Risks: Global trends in markets by T-Advisor

ECB rate cut: possible impact and effects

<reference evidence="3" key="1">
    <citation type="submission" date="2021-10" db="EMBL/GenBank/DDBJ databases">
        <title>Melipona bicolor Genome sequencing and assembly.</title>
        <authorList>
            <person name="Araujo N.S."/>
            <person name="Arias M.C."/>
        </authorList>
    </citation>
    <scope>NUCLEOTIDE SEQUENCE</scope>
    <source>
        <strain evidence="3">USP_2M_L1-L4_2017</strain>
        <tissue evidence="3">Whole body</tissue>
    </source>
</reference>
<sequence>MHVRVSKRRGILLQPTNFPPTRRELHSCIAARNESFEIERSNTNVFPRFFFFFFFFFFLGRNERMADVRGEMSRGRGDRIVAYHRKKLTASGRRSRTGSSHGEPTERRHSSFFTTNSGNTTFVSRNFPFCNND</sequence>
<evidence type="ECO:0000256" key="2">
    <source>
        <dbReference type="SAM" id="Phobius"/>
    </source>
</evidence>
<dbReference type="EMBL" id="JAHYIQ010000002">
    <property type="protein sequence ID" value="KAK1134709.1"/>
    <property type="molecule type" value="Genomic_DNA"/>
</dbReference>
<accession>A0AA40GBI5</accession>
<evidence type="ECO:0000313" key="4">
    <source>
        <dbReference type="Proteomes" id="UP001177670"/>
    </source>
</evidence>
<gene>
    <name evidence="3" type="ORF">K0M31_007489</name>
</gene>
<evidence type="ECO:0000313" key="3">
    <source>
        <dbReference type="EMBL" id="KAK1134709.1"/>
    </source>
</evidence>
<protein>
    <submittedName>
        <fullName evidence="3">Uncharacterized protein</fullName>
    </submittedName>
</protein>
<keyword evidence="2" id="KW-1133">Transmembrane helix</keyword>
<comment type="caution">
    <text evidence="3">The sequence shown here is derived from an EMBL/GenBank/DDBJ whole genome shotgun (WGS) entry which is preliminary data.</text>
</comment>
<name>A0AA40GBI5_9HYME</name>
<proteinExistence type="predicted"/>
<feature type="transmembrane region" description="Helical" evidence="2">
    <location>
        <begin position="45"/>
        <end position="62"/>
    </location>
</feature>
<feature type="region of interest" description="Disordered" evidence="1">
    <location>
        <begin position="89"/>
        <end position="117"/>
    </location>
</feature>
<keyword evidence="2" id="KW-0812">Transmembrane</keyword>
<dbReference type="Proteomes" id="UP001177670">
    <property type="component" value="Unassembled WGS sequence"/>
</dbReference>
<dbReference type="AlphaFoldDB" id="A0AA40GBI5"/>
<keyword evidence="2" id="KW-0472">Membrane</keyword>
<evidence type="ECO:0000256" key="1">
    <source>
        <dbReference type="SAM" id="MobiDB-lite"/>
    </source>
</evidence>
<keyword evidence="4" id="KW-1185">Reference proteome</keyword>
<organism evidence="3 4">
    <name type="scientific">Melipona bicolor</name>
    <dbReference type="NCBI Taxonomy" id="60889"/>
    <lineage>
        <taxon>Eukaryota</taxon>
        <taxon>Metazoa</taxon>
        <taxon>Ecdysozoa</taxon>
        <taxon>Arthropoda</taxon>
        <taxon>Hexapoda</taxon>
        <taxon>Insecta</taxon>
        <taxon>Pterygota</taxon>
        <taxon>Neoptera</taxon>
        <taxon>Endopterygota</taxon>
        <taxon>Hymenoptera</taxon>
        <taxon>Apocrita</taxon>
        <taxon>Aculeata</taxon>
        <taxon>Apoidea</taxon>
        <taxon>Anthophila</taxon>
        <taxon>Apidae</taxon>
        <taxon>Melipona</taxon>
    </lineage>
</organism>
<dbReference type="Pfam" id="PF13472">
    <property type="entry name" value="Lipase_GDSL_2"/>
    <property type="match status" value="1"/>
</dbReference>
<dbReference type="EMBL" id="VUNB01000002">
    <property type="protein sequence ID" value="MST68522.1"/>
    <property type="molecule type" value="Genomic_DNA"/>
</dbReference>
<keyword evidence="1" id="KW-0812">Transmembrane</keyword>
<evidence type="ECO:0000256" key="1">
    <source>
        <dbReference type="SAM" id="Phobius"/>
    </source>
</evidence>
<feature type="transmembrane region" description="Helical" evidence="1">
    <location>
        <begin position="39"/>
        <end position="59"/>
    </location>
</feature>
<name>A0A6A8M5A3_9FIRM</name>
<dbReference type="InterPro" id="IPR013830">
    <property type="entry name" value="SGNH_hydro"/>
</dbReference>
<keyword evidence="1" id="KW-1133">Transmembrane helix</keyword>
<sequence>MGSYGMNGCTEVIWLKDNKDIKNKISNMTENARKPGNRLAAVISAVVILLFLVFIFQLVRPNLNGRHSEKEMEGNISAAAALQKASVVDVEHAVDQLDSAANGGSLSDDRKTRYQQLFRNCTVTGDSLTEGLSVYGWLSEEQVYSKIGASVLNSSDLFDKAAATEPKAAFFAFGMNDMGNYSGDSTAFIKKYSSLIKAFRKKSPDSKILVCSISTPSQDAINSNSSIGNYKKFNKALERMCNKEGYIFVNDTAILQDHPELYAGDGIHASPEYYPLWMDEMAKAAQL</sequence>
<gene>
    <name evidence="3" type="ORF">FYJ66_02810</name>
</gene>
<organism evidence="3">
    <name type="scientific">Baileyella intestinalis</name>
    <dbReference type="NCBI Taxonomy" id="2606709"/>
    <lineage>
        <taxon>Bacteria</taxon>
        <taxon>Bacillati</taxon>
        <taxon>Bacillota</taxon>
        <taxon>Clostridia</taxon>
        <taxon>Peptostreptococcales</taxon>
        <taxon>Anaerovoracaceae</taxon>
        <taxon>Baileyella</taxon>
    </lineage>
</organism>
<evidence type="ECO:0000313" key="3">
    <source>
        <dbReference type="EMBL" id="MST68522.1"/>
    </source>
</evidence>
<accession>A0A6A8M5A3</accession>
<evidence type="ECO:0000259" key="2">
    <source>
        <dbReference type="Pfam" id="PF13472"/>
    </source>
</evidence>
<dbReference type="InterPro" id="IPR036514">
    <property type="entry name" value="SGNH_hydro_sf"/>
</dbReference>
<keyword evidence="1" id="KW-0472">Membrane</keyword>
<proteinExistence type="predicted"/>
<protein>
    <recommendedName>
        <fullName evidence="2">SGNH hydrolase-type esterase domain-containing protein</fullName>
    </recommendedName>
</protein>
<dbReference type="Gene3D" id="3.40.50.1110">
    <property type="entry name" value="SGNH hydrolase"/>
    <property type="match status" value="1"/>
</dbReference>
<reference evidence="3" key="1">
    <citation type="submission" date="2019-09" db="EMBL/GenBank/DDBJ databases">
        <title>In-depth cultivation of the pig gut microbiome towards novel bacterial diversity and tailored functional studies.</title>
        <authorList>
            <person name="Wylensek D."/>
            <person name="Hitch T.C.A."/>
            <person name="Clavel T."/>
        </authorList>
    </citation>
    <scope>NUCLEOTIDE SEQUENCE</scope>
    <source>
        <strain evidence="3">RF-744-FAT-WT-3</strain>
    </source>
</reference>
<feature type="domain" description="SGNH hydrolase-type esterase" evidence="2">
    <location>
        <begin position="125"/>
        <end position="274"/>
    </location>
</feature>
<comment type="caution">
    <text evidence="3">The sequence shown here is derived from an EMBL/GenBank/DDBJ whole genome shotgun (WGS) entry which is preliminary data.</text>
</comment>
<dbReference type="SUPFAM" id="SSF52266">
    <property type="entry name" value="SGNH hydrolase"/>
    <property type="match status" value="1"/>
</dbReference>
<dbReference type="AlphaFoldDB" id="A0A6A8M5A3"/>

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Mario Draghi and ECB Board decision of an interest rate cut last week surprised investors and markets. Traditionally, the European monetary policy institution rejected sudden rate cuts, but last inflation figures (from +1,1% in September to +0,7% in October for Eurozone) jointly with a strong appreciation of the Euro against Dollar (till its 2013 maximum in 1,38 $) were determined. The immediate impact in the finance markets was positive: indexes rose as expected when such decisions are taken, but investors’ eyes are divided looking also the development of the other side of the Atlantic. Third quarter US GDP soared more than expected and increased the worries about a next tapering of the QE3 (that means, that the Federal Reserve could begin to shorten the current US debt buys to expand credit for a sooner reversal of the economic crisis). Markets changed the sentiment downwards. The current situation of the monetary policy in the main world central banks is relaxing to push up the weak economies. Bank of Japan keeps the rate in 0%, the Fed near 0% and now ECB joins to the group not very far (0.25%). Analysts and experts have different points of view about the next consequences. USB head for foreign exchange strategy, quoted by Reuters, sustained that ECB could have decided better the use of other instruments, as a negative deposit rate for banks, more long term cheap loans or even a quantitative easing, as in the US. These measures would have taken a bigger effect to push the credit flow, so USB expert, the main current worry for the monetary system. In the same way, a strategist of the private bank Berenberg, quoted by Spiegel, sustained that the cut “won’t hurt anything, but it also won’t do much either”. The Economist also recalls that Mr. Draghi pointed “other artillery” if the rate cut weren’t enough. Japanese deflation and stagnation ghosts floated in Frankfurt last week. In any case, ECB moved perhaps because, as economist Paul Krugman says, the institution isn’t so sure that “Europe has turned the corner” of the crisis. However, it should be remembered that ECB mandate refers just to inflation control, not economic or employment improvement, as the Fed.

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